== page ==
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4 Results found for Frank Lloyd Wright
Pages: [1]

1956-10-20, WNBC, min.
Tex McCrary , Omar Bradley , Laurence Olivier , Tallulah Bankhead , Jinx Falkenburg , William Faulkner , Frank Lloyd Wright


April 22, 1946- February 27, 1959. 

WEAF (WNBC, WRCA), New York weekdays at 8:30 A.M. until 1954; at 1:00pm,1954-1955; then at 6:30 and 10:35pm until July 31, 1958, moving briefly to WOR, broadcasting at 2:15pm.

 In addition to the Kollmars (Dorothy Kilgallen and husband Richard Kollmar) and  the Fitzgeralds (Pegeen and husband Ed Fitzgerald), another well-recognized New York couple, newlyweds Tex McCrary and Jinx Falkenburg, added their own bread-and-bacon banter to the local airwaves between 1946 and 1959. Their gabfest, initially Hi Jinx but later revised to Tex and Jinx, was beamed over WEAF which was subsequently re-lettered WNBC and later WRCA. In limited doses, the flagship outlet of the National Broadcasting Company transmitted Meet Tex and Jinx to the whole country during 1947 and 1948. 

Tex and Jinx devoted most of their airtime to lofty and noble concepts, visitors and sidebars. Tex and Jinx [on WEAF-WNBC-WRCA] were interviewing Bernard Baruch, Margaret Truman, or Ethel Waters…. McCrary built the show on the assumption that the early morning audience was not stupid, as programmers generally assumed; that people in general had fresher minds and were more open to serious topics at the beginning of the day.” 

Their joint radio venture began in April 1946 just 10 months following their nuptials (June 10, 1945). Launched as a breakfast feature, the series later shifted to afternoons and finally into the evening hours before departing the ether a dozen years afterward. They were branded by one journalist “Mr. Brains and Mrs. Beauty.” 

In early 1947 NBC put them on its television network as a portion of a Sunday evening quarter-hour dubbed Bristol-Myers Tele-Varieties. “The McCrarys were naturals for TV,” wrote a reviewer, “with their combination of friendly chatter, interviews, and features.” That summer the web awarded them an exclusive Sunday night half-hour format under the appellation At Home with Tex and Jinx. A decade later, in the 1957-58 season, the duo hosted a daytime NBC-TV showcase, The Tex and Jinx Show.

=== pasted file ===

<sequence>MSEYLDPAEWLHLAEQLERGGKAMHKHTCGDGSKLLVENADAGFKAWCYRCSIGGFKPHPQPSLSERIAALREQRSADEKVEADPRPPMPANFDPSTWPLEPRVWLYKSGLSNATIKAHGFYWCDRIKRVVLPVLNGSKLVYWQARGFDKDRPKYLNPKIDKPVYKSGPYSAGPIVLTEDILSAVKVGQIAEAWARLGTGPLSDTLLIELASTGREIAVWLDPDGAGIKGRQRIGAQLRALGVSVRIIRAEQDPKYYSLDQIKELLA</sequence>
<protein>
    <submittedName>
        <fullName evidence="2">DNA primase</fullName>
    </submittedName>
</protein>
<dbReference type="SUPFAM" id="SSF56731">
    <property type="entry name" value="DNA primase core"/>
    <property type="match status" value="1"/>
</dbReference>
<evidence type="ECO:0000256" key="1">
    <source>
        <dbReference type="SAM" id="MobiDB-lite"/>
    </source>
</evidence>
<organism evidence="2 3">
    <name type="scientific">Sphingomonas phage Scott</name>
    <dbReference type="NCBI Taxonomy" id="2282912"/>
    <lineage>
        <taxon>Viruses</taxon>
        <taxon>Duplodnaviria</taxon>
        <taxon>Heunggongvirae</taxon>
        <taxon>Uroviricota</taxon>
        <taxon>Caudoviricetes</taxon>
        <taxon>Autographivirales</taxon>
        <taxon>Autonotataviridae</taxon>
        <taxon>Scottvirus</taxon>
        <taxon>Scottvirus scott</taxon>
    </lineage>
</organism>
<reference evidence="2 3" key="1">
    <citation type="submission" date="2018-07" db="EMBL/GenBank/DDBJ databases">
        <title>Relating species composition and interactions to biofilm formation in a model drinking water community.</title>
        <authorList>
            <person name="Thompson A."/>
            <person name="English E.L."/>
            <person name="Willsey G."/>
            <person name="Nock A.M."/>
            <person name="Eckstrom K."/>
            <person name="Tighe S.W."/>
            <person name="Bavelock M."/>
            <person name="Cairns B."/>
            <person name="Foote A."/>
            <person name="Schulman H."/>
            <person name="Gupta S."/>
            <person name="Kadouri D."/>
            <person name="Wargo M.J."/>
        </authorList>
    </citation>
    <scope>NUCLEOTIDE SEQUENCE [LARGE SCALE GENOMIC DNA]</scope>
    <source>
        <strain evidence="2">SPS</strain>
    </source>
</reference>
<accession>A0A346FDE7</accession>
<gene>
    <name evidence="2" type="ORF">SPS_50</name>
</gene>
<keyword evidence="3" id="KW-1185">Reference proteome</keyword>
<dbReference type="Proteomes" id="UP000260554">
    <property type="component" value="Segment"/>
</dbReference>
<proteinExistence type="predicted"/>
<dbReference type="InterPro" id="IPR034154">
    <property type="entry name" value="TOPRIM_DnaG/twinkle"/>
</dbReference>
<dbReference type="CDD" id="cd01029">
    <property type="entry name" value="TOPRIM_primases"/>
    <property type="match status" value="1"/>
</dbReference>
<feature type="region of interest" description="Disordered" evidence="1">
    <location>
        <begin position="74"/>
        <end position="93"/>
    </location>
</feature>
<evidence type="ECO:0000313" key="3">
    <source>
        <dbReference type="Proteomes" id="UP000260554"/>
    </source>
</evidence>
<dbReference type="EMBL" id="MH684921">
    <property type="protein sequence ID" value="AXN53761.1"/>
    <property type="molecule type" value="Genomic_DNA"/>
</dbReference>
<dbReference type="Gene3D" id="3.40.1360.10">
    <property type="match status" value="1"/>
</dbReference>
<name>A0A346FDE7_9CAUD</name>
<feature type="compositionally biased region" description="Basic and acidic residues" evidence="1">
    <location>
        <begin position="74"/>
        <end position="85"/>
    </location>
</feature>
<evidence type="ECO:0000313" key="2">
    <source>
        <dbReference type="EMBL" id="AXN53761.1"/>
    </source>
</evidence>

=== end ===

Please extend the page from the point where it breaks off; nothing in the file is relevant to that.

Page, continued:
When hepatitis sidetracked Falkenburg in 1958 from their broadcast commitments, McCrary carried on solo on their radio show for another couple of years. In the 1980s, however, the couple separated, remaining on genial terms. McCrary died in New York on July 29, 2003 and Falkenburg expired just 29 days later in the same city, on August 27, 2003. 

The scores of TEX AND JINX SHOWS archived by Archival Television Audio, Inc. were originally obtained as original 16" Electronic Discs from Barry Farber, producer of the show (1957-1959), in 1960 after he had begun his own career in front of the mike at WINS Radio. These discs  were subsequently transferred to 1/4" reel to reel tape, and then disposed. These broadcasts are rare and represent  the largest known collection of TEX AND JINX extant broadcasts in the world. 

Tex and Jinx receive comments from notables such as Tallulah Bankhead, William Faulkner, Frank Lloyd Wright, General Omar Bradley, and Sir Laurence Olivier. 
1957-07-28, ABC, 11 min.
Mike Wallace , Frank Lloyd Wright

April 28th, 1957-September 14th, 1958-ABC

A half-hour interview series with host Mike Wallace.

Mike Wallace interviews architect and writer Frank Lloyd Wright. 

1962-02-18, WCBS, 26 min.
Walter Cronkite , Frank Lloyd Wright , Robert Richman , Henry Klumb , Olgivanna Lloyd Wright

Frank Lloyd Wright's life is remembered by his wife and former associates. Wright, the architect, is represented in this tribute, narrated by Walter Cronkite.

Frank Lloyd Wright was not only a real architect, but also an accomplished teacher and a noted iconoclast. These facets of the designer's identity, and the course of his career,  are surveyed on this half-hour broadcast, narrated by Walter Cronkite.

Wright, the architect, is represented highlighting some of his buildings: the Winslow House in River Forest, Illinois; the Imperial Hotel in Tokyo; the S.C. Johnson building in Racine, Wisconsin; the Price Tower in Bartlesville, Oklahoma; the Guggenheim